4 min readThere are plenty of ways you can create a tenant-friendly garden and it doesn’t mean replacing lawn with pavers or concreting up all your garden beds.
Whilst not all tenants have green thumbs, many are attracted to certain rental properties because of the gardens and are enthusiastic about looking after them. The trick is of course, to make the green spaces attractive, easy to maintain and cost-effective. Here are some practical tips on design, plant choices and maintenance for creating a tenant-friendly garden.
First up, the aim should be to create a low maintenance garden as tenants are more likely to look after the green spaces if they’re relatively simple and and easy to manage. Complicated, fussy gardens with high-maintenance plants that require ongoing attention may be too much for the tenant to cope with and they may then be inclined to let the garden go.
There are plenty of easy-care plants, shrubs and trees that you can plant in a low-maintenance garden that look attractive without requiring too much TLC.
Creating a tenant-friendly garden is also about minimising the potential for things to go wrong, so if there are some areas where plants or grass simply don’t grow or which will always look untidy and unkempt, it would be worth considering putting in attractive, maintenance-free paving.
Hardy plants that don’t require a lot of pruning are the best options when creating a tenant-friendly garden. Examples include murraya paniculata, photinia, lillypilly, viburnum, magnolias, willow myrtle, bottle brush, ladanum, star jasmine and buxus, but there are many different options available and you should get expert advice from your local nursery to get the best plant for your particular situation. Surprisingly, roses are hardy and flourish even without too much attention so they can be an attractive addition in a tenant-friendly garden.
One of the most painstaking garden maintenance jobs is edging and unless you’re a dab hand with the whipper snapper, it can be tricky to prevent grass from invading the garden and to keep edges looking neat and tidy. A good tip is to edge garden beds with bricks, specially designed pavers, steel or tough PVC edging material which looks neat and makes preventative maintenance so much easier.
Fill in the gaps
Experienced property investors know what a bonus a tenant-friendly garden is and mulching is a quick, easy and effective way of keeping things neat and tidy and minimising maintenance.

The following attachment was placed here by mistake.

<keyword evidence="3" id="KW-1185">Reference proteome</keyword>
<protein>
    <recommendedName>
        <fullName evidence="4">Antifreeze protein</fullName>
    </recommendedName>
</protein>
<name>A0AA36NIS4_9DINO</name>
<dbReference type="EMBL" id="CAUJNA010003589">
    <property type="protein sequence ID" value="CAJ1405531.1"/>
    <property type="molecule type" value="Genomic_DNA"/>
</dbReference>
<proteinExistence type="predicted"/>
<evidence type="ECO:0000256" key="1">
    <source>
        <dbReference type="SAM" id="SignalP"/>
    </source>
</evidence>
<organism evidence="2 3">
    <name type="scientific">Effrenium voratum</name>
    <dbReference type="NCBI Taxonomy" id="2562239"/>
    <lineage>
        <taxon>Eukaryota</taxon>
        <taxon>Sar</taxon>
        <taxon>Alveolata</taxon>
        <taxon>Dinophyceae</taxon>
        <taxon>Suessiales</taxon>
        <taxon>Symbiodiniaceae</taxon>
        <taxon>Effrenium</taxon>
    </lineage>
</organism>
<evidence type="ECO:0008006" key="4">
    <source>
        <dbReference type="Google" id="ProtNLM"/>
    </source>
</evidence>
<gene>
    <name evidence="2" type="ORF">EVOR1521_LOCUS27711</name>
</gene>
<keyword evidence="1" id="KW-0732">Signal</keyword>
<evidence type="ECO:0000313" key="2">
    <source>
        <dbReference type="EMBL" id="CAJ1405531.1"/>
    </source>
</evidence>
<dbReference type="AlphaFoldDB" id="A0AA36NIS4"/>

Weeds love empty space and no-one loves weeding so it’s a smart move to fill in the gaps around shrubs, garden beds, pot plants and trees with mulch or with hardy, fast-growing ground cover. This does a multitude of good things for the garden including keeping pesky weeds at bay, protecting plants and keeping moisture in the soil.
Spreading a layer of mulch around the garden beds and in pots is also an effective way of making the area look more presentable and tidy with relatively minimal cost and effort.
The advice from experienced property managers in areas where water is a scarce resource is that a water-wise garden is the way to go. That doesn’t have to mean rows upon rows of succulents, but it does mean choosing drought-tolerant plants and shrubs that can take the heat. Your local nursery will be able to make suggestions based on the soil type, location and orientation of the property and it’s a good idea to choose native Australian plants instead of exotics.
Hedge your bets
Hedging is another excellent option for a tenant-friendly garden. They look neat and provide an attractive barrier for a garden that may not look so good behind the hedge. Generally, they only require a trim two or three times a year, which is very manageable for tenants and there are plenty of fast-growing and hardy hedging options available, including lilly pilly, buxus, rosemary, westringia and coprosma.
Creating a tenant-friendly garden is about clever design and thoughtful planting and as any experienced property management firm will attest, an appealing garden plays a big part in attracting and retaining quality tenants.